Elian Gonzalez groupies continue to call the Easter weekend raid in Miami "another Waco." These people need a Texas-sized kick in the rear.
There is only one Waco. It is a travesty to compare the government's bloodless, three-minute retrieval of one little Cuban boy to the 51-day federal siege, capped by a fatal inferno, which claimed the lives of 21 innocent children and 59 adults on their native soil. If Beltway opportunists truly cared a whit about the government's lethal use of force against defenseless citizens, they would determine the truth - once and for all - about shots fired at Branch Davidians trapped during the Waco assault.
Instead, we have the pathetic spectacle of Senate Republicans weeble-wobbling over whether to conduct a full-blown investigation for the sake of a single child who isn't even an American citizen.
One man who might have shed light on the lingering question of gunfire at Waco was Carlos Ghigliotti. Mr. Ghigliotti ran a Maryland-based firm called Infrared Technologies Corp., which had done extensive work for the Federal Bureau of Investigations. Mr. Ghigliotti was, by all accounts, a respected expert in forward-looking infrared (FLIR imaging and analysis.
Last fall, after studying hundreds of hours of ground-view and over-head FLIR tapes of the Waco raid for the House Government Reform Committee, Mr. Ghigliotti concluded the FBI had fired shots in the direction of the Branch Davidian compound during the final assault on April 19, 1993. The findings echo those of another prominent thermal-imaging expert: Edward Allard, a former Defense Department physicist, who designed the FLIR equipment used by the FBI, and analyzed Waco footage for the groundbreaking documentary "Waco: the Rules of Engagement." Mr. Allard had concluded that flashes on the tapes could only be interpreted as blasts from automatic weapons shot into the building and possibly at people trying to escape the fire.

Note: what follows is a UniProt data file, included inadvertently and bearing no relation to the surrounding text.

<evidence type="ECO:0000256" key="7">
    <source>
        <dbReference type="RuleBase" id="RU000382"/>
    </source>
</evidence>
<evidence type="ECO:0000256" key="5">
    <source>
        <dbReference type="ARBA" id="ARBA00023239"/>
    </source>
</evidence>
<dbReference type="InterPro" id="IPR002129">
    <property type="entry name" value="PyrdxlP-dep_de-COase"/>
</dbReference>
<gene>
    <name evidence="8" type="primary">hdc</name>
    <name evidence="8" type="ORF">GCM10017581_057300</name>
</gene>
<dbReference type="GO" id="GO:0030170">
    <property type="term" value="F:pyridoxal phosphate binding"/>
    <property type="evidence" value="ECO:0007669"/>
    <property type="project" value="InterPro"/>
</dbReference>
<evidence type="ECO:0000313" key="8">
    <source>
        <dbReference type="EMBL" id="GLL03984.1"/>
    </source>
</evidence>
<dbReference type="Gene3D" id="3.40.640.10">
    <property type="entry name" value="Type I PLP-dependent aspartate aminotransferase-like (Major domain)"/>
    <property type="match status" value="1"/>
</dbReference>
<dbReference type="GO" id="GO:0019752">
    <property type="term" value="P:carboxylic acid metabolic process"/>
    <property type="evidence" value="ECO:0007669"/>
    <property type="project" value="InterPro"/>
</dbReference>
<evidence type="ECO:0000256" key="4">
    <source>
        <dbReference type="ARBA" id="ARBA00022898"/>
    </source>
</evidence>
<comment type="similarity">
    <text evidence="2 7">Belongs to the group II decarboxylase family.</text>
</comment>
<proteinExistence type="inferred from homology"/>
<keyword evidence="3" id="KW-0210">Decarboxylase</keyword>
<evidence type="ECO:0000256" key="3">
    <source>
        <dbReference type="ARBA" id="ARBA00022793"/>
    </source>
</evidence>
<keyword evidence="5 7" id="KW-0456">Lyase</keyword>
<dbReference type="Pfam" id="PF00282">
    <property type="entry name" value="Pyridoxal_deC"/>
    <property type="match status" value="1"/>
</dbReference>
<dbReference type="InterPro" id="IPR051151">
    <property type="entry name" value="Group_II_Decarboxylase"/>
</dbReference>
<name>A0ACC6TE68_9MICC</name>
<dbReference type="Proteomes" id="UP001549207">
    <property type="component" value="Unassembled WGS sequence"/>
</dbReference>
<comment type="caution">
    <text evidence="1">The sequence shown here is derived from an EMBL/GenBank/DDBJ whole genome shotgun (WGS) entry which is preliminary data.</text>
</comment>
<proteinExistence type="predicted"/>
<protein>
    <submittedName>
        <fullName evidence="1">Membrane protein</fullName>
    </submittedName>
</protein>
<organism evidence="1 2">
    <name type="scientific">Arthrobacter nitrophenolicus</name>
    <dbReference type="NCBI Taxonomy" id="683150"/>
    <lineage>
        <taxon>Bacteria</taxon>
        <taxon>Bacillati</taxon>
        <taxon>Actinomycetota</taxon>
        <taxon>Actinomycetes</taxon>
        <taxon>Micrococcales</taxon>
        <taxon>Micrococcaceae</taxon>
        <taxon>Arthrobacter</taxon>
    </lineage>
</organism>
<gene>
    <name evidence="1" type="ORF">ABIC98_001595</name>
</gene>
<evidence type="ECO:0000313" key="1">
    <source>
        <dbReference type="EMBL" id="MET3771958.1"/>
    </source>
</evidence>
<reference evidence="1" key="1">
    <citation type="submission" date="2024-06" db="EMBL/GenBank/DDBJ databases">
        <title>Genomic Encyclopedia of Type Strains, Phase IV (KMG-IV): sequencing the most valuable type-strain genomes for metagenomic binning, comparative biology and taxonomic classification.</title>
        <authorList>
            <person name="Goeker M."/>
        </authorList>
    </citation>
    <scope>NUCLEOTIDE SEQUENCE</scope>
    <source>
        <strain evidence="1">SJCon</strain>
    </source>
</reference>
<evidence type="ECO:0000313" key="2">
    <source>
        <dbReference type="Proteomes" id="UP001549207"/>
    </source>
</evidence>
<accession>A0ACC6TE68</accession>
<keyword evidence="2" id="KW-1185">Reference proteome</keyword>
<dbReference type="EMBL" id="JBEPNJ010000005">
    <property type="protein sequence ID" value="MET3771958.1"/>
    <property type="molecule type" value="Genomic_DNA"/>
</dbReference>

The FBI continues to deny categorically that any agent fired any shots that day. But now, Carlos Ghigliotti cannot tell the public about his follow-up research refuting the Government's claims.
Carlos Ghigliotti is dead.
The 42-year-old consultant's badly decomposed body was discovered last weekend at his lab in Laurel, Md., after a building manager - worried that Mr. Ghigliotti had not been seen in several weeks - contacted police. Police statements about Mr. Ghigliotti's death have evolved rather strangely. Initially, Officer Jim Collins told the press: "We're investigating it as homicide." A few days later, despite not having seen final toxicology and autopsy reports, Officer Collins stressed to me that "there is nothing to indicate foul play was involved."
Another spokesperson, Lt. Fred Carmen of the Laurel Police Department, said: "We are investigating it as an unintended death, that is, a deceased person with no immediate apparent cause of death."
Close followers of the Waco case are understandably suspicious. And why shouldn't they be? Law-enforcement officials have repeatedly lied, stonewalled and suppressed critical information on all aspects of the Waco case over the past seven years.
They lodged bogus charges of child abuse against Branch Davidians. They denied using incendiary devices during the raid - only to acknowledge having fired at least two flammable tear-gas canisters into the compound. They "misplaced" audio recordings from infrared footage that demonstrated official government orders to use pyrotechnics. They confiscated - then "lost" - vital autopsy evidence from the Tarrant County, Texas, coroner's office.